The Santa Claus rally is a seasonal anomaly that describes a rise in stock prices in December, generally over the final week of trading prior to the new year.
The benchmark S&P 500s average gain during the last five days of December and the first two of January is about 1.5% since 1950, according to Stock Traders Almanac. The equities market has gone up in December about 80% of the time for the past 20 years.
Although the S&P 500 is up just about 1% so far this month, the index is up about 27% for the year and is on track for its biggest gain since 1997.
Its been a strong year, and I wouldnt be surprised if investors closed out their year today, said Doug Foreman, co-chief investment officer of Kayne Anderson Rudnick Investment Management. There isnt much room or news to move higher from here until next year.
Stocks rallied sharply last week, with the Dow and the S&P 500 closing at records on Friday, following the Feds mid-week announcement it will reduce its $85-billion monthly bond purchases by $10 billion.
For the week, the Dow gained 3.1%, the S&P 500 was up 2.5% and the Nasdaq added 2.6%.
Trading volume this week was also below average as many investors had already locked in their gains for the year ahead of the holidays.
Theres a lot of transparency in the market, but most of the noise has already been made. We should expect to continue seeing light volume and not much selling as we go into next week, said Mark Martiak, senior wealth strategist Premier Wealth/First Allied Securities in New York.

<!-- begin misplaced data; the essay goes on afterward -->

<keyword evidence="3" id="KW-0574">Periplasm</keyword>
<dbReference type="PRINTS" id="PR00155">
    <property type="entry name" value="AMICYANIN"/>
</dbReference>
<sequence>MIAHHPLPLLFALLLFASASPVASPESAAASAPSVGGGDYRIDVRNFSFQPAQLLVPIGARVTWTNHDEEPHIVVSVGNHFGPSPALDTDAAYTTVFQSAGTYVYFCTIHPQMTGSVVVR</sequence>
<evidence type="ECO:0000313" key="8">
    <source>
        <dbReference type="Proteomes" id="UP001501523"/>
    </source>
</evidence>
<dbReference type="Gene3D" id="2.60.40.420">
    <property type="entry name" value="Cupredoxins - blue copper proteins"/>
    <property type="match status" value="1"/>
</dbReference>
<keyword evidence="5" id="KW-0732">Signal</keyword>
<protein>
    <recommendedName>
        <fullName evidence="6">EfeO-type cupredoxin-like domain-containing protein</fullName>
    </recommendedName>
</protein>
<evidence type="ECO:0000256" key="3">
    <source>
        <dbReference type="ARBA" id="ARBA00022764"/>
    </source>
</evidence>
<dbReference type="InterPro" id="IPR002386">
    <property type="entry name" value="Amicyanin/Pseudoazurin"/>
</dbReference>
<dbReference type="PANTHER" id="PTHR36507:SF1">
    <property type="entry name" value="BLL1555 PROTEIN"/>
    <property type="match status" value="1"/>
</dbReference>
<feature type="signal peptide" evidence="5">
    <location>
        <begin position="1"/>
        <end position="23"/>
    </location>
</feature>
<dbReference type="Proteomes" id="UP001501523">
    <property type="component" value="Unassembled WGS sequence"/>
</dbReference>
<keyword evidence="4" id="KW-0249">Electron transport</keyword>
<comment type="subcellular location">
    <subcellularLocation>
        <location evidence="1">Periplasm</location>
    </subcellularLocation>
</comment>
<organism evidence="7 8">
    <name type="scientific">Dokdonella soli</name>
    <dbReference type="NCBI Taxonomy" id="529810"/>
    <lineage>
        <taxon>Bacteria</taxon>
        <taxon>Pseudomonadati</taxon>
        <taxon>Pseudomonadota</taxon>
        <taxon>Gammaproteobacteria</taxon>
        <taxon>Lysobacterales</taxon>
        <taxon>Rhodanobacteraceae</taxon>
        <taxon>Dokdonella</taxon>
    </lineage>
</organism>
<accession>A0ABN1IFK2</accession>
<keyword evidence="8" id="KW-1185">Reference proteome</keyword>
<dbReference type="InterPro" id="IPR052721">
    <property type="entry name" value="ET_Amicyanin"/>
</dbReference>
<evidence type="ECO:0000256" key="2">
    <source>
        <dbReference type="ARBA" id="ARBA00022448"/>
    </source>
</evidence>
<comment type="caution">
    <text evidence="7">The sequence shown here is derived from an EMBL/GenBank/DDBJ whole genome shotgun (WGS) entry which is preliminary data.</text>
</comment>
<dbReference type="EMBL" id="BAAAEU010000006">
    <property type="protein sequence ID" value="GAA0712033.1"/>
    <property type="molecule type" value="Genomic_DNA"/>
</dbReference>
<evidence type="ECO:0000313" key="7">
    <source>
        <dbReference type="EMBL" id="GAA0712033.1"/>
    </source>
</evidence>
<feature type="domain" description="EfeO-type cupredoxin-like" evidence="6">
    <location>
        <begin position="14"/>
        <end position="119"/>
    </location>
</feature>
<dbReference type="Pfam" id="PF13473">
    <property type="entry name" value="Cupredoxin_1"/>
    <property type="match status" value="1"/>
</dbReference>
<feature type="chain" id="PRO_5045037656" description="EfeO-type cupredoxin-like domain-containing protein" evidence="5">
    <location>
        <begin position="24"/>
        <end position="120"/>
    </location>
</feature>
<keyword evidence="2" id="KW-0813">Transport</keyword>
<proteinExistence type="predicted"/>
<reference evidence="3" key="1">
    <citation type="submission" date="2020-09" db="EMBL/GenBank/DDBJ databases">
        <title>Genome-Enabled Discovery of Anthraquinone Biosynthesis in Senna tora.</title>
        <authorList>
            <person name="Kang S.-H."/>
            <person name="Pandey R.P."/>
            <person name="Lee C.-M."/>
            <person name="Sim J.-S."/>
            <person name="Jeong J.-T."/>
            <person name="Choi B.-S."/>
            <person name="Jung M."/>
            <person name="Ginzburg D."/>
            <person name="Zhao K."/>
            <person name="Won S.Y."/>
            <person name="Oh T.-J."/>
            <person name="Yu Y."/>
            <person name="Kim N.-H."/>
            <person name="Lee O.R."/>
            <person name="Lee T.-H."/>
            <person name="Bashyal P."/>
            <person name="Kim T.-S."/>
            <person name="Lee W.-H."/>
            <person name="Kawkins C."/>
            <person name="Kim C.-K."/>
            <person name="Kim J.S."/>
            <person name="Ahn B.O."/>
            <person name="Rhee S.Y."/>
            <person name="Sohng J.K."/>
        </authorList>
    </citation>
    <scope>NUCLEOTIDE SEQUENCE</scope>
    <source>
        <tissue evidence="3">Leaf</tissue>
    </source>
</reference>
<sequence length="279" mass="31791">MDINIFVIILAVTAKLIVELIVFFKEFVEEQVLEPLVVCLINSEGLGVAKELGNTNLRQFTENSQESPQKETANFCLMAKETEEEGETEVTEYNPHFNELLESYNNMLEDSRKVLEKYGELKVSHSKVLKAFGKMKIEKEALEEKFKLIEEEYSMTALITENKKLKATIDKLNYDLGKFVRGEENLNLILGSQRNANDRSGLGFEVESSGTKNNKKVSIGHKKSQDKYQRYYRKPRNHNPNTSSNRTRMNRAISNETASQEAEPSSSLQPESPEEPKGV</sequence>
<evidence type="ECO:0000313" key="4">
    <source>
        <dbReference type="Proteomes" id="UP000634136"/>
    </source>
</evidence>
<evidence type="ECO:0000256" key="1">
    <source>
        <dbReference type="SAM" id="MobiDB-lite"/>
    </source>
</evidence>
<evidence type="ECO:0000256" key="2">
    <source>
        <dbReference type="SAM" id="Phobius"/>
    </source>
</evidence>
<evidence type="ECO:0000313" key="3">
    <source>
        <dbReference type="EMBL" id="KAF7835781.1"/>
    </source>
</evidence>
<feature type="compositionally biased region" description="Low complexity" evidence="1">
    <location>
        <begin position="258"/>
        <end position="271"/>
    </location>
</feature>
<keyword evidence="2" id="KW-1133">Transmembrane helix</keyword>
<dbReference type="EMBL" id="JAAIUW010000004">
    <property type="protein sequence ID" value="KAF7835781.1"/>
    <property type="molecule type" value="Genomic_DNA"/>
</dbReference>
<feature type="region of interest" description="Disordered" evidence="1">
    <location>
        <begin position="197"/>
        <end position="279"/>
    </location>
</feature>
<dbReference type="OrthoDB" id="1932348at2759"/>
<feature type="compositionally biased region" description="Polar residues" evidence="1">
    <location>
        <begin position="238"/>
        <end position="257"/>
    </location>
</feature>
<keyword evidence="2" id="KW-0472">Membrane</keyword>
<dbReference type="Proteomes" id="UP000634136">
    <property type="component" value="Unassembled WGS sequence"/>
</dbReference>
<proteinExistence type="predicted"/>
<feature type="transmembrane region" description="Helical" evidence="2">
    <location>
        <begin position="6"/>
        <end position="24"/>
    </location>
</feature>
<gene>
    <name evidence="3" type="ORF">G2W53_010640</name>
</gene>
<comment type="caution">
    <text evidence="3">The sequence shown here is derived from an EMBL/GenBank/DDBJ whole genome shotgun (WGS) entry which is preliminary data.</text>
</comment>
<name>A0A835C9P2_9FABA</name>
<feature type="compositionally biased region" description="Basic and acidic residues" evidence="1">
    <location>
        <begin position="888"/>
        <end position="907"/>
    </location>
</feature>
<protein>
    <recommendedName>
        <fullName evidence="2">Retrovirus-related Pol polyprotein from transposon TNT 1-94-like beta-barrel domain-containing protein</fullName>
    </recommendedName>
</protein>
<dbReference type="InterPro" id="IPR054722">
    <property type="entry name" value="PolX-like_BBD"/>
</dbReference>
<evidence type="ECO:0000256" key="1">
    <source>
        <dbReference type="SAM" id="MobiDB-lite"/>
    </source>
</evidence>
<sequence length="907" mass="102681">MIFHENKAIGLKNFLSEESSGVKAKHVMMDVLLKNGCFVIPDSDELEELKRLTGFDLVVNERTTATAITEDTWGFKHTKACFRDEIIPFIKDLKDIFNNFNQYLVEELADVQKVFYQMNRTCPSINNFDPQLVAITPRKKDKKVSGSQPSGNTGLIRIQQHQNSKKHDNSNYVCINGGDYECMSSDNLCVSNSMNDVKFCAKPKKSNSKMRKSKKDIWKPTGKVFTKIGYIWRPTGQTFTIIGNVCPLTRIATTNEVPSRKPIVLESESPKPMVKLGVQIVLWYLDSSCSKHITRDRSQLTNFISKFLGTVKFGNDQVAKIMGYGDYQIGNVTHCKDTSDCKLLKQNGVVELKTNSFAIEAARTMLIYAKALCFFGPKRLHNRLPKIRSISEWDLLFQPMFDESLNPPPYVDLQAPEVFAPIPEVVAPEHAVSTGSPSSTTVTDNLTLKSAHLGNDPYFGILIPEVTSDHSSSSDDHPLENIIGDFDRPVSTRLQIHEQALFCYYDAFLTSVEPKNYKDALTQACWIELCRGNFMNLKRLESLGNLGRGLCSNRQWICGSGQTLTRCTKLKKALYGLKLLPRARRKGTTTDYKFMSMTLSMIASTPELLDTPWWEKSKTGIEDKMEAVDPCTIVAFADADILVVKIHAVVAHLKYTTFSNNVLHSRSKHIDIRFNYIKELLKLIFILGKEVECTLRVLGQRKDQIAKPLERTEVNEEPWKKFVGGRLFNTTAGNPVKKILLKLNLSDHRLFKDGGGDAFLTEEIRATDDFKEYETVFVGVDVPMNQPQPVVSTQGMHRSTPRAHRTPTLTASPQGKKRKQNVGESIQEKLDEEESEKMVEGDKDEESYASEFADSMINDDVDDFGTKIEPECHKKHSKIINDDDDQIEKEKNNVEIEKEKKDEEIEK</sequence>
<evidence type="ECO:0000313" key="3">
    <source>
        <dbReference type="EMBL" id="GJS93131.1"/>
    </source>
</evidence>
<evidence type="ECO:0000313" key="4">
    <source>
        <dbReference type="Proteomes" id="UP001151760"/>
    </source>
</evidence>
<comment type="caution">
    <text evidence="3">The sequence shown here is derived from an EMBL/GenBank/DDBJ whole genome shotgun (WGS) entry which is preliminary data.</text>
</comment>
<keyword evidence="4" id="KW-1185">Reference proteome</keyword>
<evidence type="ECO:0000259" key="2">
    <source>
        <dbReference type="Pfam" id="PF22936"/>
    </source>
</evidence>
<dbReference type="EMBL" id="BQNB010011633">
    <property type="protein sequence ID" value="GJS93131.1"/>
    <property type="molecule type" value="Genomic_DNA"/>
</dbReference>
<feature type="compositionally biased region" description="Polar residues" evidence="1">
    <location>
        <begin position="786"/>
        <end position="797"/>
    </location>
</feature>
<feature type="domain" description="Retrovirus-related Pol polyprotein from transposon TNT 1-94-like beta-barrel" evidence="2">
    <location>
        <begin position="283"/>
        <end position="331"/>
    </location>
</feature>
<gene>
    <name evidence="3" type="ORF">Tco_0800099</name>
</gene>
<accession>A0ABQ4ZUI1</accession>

Were selling our winners and looking to see what sectors could be the ones to be in next year. I like cyclical and industrials. I want to see the news post-holiday season before I start to recommend defensive names.
With Christmas and New Years holidays in the middle of the week, trading volume is likely to be lower than previous years. The New York Stock Exchange will close early at 1 pm eastern time on Tuesday and will remain closed for Christmas day.
Analysts say next week will be a start of investors finally shifting focus to the fundamentals of the economy, like economic reports and corporate earnings.
With the Fed out of the way now, the market is going to move back to making more rational decisions
and focus on what really matters in the economy, said Scott Clemons, chief investment strategist at Brown Brothers Harriman Wealth Management.
Fourth-quarter earnings will start coming in January and the markets full focus will be on those numbers and outlooks.
Economic data due this week include personal income and outlays at 8.30 am eastern time on Monday. Tuesdays data include durable goods orders at 8.30 am eastern time and new home sales at 10.00 am eastern time. On Thursday, weekly jobless claims will be released at 8.30 am eastern time.